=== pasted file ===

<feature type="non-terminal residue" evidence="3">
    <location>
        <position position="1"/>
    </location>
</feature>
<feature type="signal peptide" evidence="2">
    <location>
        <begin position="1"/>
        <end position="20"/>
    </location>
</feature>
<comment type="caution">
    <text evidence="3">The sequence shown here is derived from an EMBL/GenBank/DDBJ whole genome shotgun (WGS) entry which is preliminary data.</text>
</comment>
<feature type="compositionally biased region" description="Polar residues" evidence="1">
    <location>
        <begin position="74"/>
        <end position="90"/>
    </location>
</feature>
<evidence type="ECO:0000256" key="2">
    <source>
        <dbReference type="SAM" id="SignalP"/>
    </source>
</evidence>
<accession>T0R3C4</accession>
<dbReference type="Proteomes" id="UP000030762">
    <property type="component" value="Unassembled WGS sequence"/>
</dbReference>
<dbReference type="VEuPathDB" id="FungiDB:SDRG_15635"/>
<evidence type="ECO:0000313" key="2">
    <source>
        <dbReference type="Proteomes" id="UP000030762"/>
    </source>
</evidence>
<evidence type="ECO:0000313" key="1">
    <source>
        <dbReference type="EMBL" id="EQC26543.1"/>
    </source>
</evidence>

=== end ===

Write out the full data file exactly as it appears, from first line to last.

<feature type="non-terminal residue" evidence="3">
    <location>
        <position position="1"/>
    </location>
</feature>
<feature type="signal peptide" evidence="2">
    <location>
        <begin position="1"/>
        <end position="20"/>
    </location>
</feature>
<comment type="caution">
    <text evidence="3">The sequence shown here is derived from an EMBL/GenBank/DDBJ whole genome shotgun (WGS) entry which is preliminary data.</text>
</comment>
<feature type="compositionally biased region" description="Polar residues" evidence="1">
    <location>
        <begin position="74"/>
        <end position="90"/>
    </location>
</feature>
<evidence type="ECO:0000256" key="2">
    <source>
        <dbReference type="SAM" id="SignalP"/>
    </source>
</evidence>
<accession>T0R3C4</accession>
<dbReference type="Proteomes" id="UP000030762">
    <property type="component" value="Unassembled WGS sequence"/>
</dbReference>
<dbReference type="VEuPathDB" id="FungiDB:SDRG_15635"/>
<evidence type="ECO:0000313" key="2">
    <source>
        <dbReference type="Proteomes" id="UP000030762"/>
    </source>
</evidence>
<evidence type="ECO:0000313" key="1">
    <source>
        <dbReference type="EMBL" id="EQC26543.1"/>
    </source>
</evidence>